• Composition and dynamics of bacterial communities of a drinking water supply system as assessed by RNA- and DNA-based 16S rRNA gene fingerprinting.

      Eichler, Stefan; Christen, Richard; Höltje, Claudia; Westphal, Petra; Bötel, Julia; Brettar, Ingrid; Mehling, Arndt; Höfle, Manfred G; Department of Environmental Microbiology, GBF-German Research Center for Biotechnology, Mascheroder Weg 1, D-38124 Braunschweig, Germany. (2006-03)
      Bacterial community dynamics of a whole drinking water supply system (DWSS) were studied from source to tap. Raw water for this DWSS is provided by two reservoirs with different water characteristics in the Harz mountains of Northern Germany. Samples were taken after different steps of treatment of raw water (i.e., flocculation, sand filtration, and chlorination) and at different points along the supply system to the tap. RNA and DNA were extracted from the sampled water. The 16S rRNA or its genes were partially amplified by reverse transcription-PCR or PCR and analyzed by single-strand conformation polymorphism community fingerprints. The bacterial community structures of the raw water samples from the two reservoirs were very different, but no major changes of these structures occurred after flocculation and sand filtration. Chlorination of the processed raw water strongly affected bacterial community structure, as reflected by the RNA-based fingerprints. This effect was less pronounced for the DNA-based fingerprints. After chlorination, the bacterial community remained rather constant from the storage containers to the tap. Furthermore, the community structure of the tap water did not change substantially for several months. Community composition was assessed by sequencing of abundant bands and phylogenetic analysis of the sequences obtained. The taxonomic compositions of the bacterial communities from both reservoirs were very different at the species level due to their different limnologies. On the other hand, major taxonomic groups, well known to occur in freshwater, such as Alphaproteobacteria, Betaproteobacteria, and Bacteroidetes, were found in both reservoirs. Significant differences in the detection of the major groups were observed between DNA-based and RNA-based fingerprints irrespective of the reservoir. Chlorination of the drinking water seemed to promote growth of nitrifying bacteria. Detailed analysis of the community dynamics of the whole DWSS revealed a significant influence of both source waters on the overall composition of the drinking water microflora and demonstrated the relevance of the raw water microflora for the drinking water microflora provided to the end user.
    • Development and application of a real-time PCR approach for quantification of uncultured bacteria in the central Baltic Sea.

      Labrenz, Matthias; Brettar, Ingrid; Christen, Richard; Flavier, Sebastien; Bötel, Julia; Höfle, Manfred G; Department of Environmental Microbiology, GBF-German Research Centre for Biotechnology, Mascheroder Weg 1, 38124 Braunschweig, Germany. (2004-08)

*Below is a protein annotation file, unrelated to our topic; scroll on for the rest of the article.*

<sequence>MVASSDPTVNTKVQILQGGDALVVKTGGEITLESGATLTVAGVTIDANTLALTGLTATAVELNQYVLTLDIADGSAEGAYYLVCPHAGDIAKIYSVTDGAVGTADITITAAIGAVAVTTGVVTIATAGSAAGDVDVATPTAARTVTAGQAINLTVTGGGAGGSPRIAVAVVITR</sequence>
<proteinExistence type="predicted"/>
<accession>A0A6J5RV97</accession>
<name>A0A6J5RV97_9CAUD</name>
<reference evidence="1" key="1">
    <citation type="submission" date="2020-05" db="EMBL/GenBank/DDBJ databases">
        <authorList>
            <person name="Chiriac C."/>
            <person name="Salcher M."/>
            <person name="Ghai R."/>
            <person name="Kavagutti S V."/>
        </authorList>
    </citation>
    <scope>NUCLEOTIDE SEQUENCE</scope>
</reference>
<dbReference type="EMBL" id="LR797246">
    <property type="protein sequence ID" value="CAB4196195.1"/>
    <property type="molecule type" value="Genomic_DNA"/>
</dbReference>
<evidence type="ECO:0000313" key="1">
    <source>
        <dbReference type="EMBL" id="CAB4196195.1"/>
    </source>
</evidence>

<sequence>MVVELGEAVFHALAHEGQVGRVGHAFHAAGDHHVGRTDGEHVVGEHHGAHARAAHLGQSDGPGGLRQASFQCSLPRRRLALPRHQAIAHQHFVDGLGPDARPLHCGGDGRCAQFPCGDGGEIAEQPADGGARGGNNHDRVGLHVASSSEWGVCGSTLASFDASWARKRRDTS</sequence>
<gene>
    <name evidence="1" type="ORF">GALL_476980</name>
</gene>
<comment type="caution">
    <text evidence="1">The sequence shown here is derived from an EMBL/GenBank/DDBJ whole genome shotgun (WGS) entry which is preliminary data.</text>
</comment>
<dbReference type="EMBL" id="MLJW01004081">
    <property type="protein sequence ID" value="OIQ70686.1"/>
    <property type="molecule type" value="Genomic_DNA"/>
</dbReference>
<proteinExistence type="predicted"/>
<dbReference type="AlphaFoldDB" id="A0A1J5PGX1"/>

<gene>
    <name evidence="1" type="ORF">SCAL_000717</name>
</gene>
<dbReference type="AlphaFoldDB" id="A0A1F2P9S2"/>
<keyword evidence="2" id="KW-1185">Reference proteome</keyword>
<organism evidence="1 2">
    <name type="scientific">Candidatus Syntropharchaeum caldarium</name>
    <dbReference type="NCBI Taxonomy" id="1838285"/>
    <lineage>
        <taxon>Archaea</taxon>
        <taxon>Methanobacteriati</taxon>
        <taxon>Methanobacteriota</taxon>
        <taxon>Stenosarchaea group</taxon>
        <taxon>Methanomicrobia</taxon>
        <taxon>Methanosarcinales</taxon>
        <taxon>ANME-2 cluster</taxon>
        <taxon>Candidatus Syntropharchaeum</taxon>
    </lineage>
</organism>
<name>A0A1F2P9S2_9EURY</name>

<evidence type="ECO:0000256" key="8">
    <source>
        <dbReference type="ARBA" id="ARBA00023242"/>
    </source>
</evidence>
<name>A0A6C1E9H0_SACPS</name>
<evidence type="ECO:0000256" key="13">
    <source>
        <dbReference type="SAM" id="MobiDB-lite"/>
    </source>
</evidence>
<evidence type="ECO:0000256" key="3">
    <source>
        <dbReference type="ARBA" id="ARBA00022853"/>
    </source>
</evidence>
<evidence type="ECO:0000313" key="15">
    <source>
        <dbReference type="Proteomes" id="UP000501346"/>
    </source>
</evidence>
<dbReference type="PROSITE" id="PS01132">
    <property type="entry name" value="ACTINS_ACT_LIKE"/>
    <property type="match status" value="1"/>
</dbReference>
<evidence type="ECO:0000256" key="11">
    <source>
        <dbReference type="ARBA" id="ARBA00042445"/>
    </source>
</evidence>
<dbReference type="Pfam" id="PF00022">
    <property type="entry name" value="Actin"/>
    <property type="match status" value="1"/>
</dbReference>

We have developed a highly sensitive approach to assess the abundance of uncultured bacteria in water samples from the central Baltic Sea by using a noncultured member of the "Epsilonproteobacteria" related to Thiomicrospira denitrificans as an example. Environmental seawater samples and samples enriched for the target taxon provided a unique opportunity to test the approach over a broad range of abundances. The approach is based on a combination of taxon- and domain-specific real-time PCR measurements determining the relative T. denitrificans-like 16S rRNA gene and 16S rRNA abundances, as well as the determination of total cell counts and environmental RNA content. It allowed quantification of T. denitrificans-like 16S rRNA molecules or 16S rRNA genes as well as calculation of the number of ribosomes per T. denitrificans-like cell. Every real-time measurement and its specific primer system were calibrated using environmental nucleic acids obtained from the original habitat for external standardization. These standards, as well as the respective samples to be measured, were prepared from the same DNA or RNA extract. Enrichment samples could be analyzed directly, whereas environmental templates had to be preamplified with general bacterial primers before quantification. Preamplification increased the sensitivity of the assay by more than 4 orders of magnitude. Quantification of enrichments with or without a preamplification step yielded comparable results. T. denitrificans-like 16S rRNA molecules ranged from 7.1 x 10(3) to 4.4 x 10(9) copies ml(-1) or 0.002 to 49.7% relative abundance. T. denitrificans-like 16S rRNA genes ranged from 9.0 x 10(1) to 2.2 x10(6) copies ml(-1) or 0.01 to 49.7% relative abundance. Detection limits of this real-time-PCR approach were 20 16S rRNA molecules or 0.2 16S rRNA gene ml(-1). The number of ribosomes per T. denitrificans-like cell was estimated to range from 20 to 200 in seawater and reached up to 2,000 in the enrichments. The results indicate that our real-time PCR approach can be used to determine cellular and relative abundances of uncultured marine bacterial taxa and to provide information about their levels of activity in their natural environment.